3) 99% of that data is useless. If you knew a representative 1% of that data, you would have a very good idea about when and where people want to go, and you would move on to solving the logistical problem of actually moving 100,000 people from residential areas to the CBD. Just because you know a bit more exactly where people are going, doesn’t make it any easier to actually move the 100,000 people. Indeed, you might not get anything whatsoever out of that data. If you are moving 50 people per bus, it really doesn’t matter which building passenger #42 is going to. There are 49 more people on the bus, whose time you are not going to waste by doing a detour. You just stick to the arterial and passenger #42 will walk to the building he wants to go to. And at that point you don’t even need to know what the exact answer is, because it doesn’t matter one way or another. Look up the “Explainer: The Transit Ridership Recipe” on this site, in particular “Diversity, Not Specialization”.

        • Mark Bahner February 8, 2018 at 8:01 pm #

          1) “Is possible but I wouldn’t count on it too much.”–>Of course autonomous vehicles will encourage transportation-as-a-service. Why would you own a vehicle that you only drive 2 hours a day, and has to compromise between a large number of duties (i.e., hauling kids, groceries, going to movies, traveling alone to work) when you could rent an autonomous vehicle that is perfectly suited to your current task, and might even travel 10+ hours per day, thus greatly reducing per-mile cost?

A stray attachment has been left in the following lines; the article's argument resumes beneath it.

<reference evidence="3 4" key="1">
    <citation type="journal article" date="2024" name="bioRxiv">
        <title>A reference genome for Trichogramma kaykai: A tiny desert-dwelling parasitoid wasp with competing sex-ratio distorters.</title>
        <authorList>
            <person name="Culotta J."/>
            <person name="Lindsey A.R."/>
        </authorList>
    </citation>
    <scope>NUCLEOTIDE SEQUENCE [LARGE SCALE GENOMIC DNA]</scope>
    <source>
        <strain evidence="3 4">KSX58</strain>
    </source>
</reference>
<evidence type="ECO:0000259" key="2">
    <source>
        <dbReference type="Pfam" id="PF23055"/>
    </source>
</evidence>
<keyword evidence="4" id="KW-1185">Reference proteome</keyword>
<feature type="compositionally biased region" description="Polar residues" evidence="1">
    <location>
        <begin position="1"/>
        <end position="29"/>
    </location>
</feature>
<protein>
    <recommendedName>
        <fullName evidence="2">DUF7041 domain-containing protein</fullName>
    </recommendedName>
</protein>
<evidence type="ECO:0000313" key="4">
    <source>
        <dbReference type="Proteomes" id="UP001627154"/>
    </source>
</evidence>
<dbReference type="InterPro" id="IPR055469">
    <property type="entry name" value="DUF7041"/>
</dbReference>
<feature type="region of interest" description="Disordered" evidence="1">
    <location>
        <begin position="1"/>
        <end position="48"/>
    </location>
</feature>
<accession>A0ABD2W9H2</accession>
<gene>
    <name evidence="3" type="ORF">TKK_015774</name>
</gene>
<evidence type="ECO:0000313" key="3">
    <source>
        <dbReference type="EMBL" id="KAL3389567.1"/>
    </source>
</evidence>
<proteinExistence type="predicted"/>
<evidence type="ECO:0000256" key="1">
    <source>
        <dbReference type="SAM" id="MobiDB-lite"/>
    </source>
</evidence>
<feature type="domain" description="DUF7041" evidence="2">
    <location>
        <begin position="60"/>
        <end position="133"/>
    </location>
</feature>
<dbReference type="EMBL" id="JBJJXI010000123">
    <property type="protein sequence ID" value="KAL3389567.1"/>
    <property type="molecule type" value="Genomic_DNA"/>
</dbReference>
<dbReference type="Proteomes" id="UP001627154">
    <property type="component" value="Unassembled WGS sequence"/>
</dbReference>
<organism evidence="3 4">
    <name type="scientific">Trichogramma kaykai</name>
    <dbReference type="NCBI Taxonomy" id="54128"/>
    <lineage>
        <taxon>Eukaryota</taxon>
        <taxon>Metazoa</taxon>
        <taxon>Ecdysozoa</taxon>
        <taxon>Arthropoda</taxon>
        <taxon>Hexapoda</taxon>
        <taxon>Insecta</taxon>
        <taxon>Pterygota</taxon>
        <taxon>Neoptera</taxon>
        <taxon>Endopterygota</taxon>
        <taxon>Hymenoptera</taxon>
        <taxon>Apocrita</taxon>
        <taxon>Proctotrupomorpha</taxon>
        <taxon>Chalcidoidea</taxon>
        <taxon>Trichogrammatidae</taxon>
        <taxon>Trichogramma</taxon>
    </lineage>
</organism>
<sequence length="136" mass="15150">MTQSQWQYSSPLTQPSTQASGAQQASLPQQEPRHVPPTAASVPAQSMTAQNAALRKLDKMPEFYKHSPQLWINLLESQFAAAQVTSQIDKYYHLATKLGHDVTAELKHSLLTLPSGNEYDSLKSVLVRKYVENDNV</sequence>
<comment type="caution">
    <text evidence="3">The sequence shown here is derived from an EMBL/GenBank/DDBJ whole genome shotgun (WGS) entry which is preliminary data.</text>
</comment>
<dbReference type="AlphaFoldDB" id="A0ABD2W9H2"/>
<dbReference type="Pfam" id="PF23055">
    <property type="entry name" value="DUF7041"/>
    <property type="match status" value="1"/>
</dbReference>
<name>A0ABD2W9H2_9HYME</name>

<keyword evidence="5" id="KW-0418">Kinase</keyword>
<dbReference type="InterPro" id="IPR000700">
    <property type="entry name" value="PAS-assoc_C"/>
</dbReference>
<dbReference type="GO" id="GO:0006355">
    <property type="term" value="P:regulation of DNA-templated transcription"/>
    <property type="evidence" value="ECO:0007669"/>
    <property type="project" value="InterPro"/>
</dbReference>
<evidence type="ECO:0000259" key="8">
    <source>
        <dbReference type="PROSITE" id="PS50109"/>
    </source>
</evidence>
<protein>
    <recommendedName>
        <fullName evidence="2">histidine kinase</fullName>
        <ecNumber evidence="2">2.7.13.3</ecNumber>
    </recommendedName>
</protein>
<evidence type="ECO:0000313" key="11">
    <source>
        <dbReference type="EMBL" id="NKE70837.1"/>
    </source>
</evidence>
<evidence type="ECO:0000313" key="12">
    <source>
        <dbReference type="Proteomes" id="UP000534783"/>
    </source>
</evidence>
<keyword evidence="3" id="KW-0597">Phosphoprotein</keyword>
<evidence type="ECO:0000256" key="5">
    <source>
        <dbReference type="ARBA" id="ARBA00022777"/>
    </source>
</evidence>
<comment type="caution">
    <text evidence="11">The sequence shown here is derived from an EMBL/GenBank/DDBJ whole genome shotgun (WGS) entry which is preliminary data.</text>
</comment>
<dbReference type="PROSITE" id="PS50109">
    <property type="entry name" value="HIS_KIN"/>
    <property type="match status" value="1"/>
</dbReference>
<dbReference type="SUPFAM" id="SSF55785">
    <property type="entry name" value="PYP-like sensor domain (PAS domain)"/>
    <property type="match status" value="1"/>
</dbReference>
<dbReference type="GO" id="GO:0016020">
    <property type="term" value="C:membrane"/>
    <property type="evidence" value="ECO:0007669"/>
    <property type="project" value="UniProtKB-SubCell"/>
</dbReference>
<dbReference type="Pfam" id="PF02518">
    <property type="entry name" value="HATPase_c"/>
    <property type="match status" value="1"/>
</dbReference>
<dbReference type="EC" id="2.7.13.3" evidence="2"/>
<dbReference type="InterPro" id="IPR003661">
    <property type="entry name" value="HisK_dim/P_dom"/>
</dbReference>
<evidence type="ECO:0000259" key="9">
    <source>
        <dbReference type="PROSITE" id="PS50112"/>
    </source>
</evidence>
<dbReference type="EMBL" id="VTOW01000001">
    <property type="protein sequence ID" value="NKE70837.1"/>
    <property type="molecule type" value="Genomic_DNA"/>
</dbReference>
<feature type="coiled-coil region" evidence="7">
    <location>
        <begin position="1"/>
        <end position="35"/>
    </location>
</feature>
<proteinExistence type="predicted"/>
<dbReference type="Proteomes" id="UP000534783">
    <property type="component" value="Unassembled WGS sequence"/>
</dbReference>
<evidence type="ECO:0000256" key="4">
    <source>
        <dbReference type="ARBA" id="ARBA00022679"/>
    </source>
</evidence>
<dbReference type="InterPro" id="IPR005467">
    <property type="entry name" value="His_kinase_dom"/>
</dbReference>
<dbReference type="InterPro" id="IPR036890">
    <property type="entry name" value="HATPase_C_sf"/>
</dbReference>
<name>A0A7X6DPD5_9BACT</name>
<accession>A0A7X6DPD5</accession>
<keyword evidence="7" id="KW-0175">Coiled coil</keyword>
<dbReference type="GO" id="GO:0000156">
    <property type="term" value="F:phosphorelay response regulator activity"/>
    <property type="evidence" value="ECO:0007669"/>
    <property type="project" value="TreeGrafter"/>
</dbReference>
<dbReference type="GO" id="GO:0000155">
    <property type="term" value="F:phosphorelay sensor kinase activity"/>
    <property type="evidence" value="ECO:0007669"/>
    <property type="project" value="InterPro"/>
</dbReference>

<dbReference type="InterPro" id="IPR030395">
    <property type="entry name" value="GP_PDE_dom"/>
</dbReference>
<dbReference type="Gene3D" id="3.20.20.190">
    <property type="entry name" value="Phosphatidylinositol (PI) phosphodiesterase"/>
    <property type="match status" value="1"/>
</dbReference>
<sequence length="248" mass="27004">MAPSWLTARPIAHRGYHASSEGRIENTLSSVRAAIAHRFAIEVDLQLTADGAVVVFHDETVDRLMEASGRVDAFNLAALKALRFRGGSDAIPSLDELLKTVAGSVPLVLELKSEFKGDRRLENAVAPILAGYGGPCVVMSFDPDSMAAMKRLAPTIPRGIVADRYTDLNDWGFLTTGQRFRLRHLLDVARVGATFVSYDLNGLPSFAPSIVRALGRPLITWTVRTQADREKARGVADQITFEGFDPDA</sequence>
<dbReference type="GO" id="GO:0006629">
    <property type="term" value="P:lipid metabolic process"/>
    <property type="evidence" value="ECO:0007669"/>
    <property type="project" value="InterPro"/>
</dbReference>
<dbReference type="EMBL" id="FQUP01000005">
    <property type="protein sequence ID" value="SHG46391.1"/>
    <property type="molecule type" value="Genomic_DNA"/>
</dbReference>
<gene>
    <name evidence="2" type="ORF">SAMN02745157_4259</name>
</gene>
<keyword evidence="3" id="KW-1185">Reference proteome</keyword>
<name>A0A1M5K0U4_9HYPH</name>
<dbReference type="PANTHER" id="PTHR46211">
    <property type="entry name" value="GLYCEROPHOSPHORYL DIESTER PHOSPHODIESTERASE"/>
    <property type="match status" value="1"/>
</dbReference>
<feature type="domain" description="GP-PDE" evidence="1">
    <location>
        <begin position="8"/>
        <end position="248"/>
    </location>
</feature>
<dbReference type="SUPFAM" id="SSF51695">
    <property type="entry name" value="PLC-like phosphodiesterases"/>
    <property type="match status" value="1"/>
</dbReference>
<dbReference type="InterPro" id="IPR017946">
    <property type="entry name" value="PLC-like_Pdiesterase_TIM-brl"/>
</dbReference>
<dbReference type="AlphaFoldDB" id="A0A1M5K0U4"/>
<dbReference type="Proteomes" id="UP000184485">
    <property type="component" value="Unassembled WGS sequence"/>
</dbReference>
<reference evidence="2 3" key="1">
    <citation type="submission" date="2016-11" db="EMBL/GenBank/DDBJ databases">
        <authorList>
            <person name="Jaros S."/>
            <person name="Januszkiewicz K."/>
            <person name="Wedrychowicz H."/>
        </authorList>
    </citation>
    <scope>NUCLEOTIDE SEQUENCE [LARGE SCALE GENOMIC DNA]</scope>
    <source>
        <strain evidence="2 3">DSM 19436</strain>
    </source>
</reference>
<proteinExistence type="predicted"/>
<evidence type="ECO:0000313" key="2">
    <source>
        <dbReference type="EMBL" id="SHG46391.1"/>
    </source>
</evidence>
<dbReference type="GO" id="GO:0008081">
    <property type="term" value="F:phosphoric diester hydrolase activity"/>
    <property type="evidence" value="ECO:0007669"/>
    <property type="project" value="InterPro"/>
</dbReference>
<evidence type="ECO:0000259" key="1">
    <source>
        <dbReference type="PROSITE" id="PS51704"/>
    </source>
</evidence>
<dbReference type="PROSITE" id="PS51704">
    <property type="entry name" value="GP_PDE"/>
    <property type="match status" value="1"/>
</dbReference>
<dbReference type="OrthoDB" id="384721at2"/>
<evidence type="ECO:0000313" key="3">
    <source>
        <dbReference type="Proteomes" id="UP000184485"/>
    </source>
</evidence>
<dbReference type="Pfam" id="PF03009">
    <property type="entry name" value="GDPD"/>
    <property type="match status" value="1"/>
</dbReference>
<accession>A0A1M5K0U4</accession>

2) “Personally my opinion is that many people have some sort of “irrational” desire for driving a ‘mine’s bigger’ car.”–>We’ll see. Autonomous vehicles providing transportation-as-a-service will provide some very clear choices between vehicles that cost very much per mile, and vehicles that cost very little per mile.

          3) “99% of that data is useless. If you knew a representative 1% of that data, you would have a very good idea about when and where people want to go,…”—> No, if you know everyone’s location, destination, and desired time of arrival every instant, you can do all sorts of things that are not possible if you only know where 1% of the population’s location, destination, and desired arrival time. You could have 4 single-occupancy vehicles that arrive at some location along a street in Ft. Lee NJ at precisely the same time. They could get into a minivan or 4-door car and drive across the GW Bridge to some location approximately at the centerpoint of all their destinations in Manhattan, then single-occupancy vehicles could drive them to their destinations. (Or one or more of them could be delivered to a subway station with *exactly* the right amount of time to take them to their destination.)

          Just yesterday, I watched a full-size diesel city bus go past where I was eating lunch. It had *zero* passengers in it. It went to a bus stop on another street that I could also see. It waited there for easily 5 minutes, picking up *one* passenger. That would absolutely never happen in a situation where a fleet of vehicles provided transportation-as-a-service.